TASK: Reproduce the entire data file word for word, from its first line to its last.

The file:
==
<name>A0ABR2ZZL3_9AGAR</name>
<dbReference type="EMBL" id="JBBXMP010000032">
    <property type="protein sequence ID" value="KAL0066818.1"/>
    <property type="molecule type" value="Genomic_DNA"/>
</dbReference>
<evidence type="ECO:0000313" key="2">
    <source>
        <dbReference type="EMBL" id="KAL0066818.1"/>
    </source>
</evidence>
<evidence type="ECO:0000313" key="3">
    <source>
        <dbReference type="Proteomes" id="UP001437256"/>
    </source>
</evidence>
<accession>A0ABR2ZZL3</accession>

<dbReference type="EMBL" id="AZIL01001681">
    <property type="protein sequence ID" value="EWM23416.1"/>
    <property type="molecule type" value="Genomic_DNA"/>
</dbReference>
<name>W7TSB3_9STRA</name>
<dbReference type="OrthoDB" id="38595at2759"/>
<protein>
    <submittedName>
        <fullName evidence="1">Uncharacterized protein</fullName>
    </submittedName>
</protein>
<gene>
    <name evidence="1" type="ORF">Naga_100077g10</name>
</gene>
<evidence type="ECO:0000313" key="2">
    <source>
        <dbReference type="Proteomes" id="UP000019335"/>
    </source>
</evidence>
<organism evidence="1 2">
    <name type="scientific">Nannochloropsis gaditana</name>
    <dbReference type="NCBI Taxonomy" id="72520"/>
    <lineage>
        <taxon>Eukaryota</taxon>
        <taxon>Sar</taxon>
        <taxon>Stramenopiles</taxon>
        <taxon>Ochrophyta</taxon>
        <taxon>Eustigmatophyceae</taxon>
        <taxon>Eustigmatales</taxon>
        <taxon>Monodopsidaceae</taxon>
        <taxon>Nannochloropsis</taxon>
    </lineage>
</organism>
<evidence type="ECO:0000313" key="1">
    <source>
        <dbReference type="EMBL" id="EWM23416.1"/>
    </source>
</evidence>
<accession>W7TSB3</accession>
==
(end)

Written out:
<name>A0ABR2ZZL3_9AGAR</name>
<dbReference type="EMBL" id="JBBXMP010000032">
    <property type="protein sequence ID" value="KAL0066818.1"/>
    <property type="molecule type" value="Genomic_DNA"/>
</dbReference>
<evidence type="ECO:0000313" key="2">
    <source>
        <dbReference type="EMBL" id="KAL0066818.1"/>
    </source>
</evidence>
<evidence type="ECO:0000313" key="3">
    <source>
        <dbReference type="Proteomes" id="UP001437256"/>
    </source>
</evidence>
<accession>A0ABR2ZZL3</accession>

<dbReference type="EMBL" id="AZIL01001681">
    <property type="protein sequence ID" value="EWM23416.1"/>
    <property type="molecule type" value="Genomic_DNA"/>
</dbReference>
<name>W7TSB3_9STRA</name>
<dbReference type="OrthoDB" id="38595at2759"/>
<protein>
    <submittedName>
        <fullName evidence="1">Uncharacterized protein</fullName>
    </submittedName>
</protein>
<gene>
    <name evidence="1" type="ORF">Naga_100077g10</name>
</gene>
<evidence type="ECO:0000313" key="2">
    <source>
        <dbReference type="Proteomes" id="UP000019335"/>
    </source>
</evidence>
<organism evidence="1 2">
    <name type="scientific">Nannochloropsis gaditana</name>
    <dbReference type="NCBI Taxonomy" id="72520"/>
    <lineage>
        <taxon>Eukaryota</taxon>
        <taxon>Sar</taxon>
        <taxon>Stramenopiles</taxon>
        <taxon>Ochrophyta</taxon>
        <taxon>Eustigmatophyceae</taxon>
        <taxon>Eustigmatales</taxon>
        <taxon>Monodopsidaceae</taxon>
        <taxon>Nannochloropsis</taxon>
    </lineage>
</organism>
<evidence type="ECO:0000313" key="1">
    <source>
        <dbReference type="EMBL" id="EWM23416.1"/>
    </source>
</evidence>
<accession>W7TSB3</accession>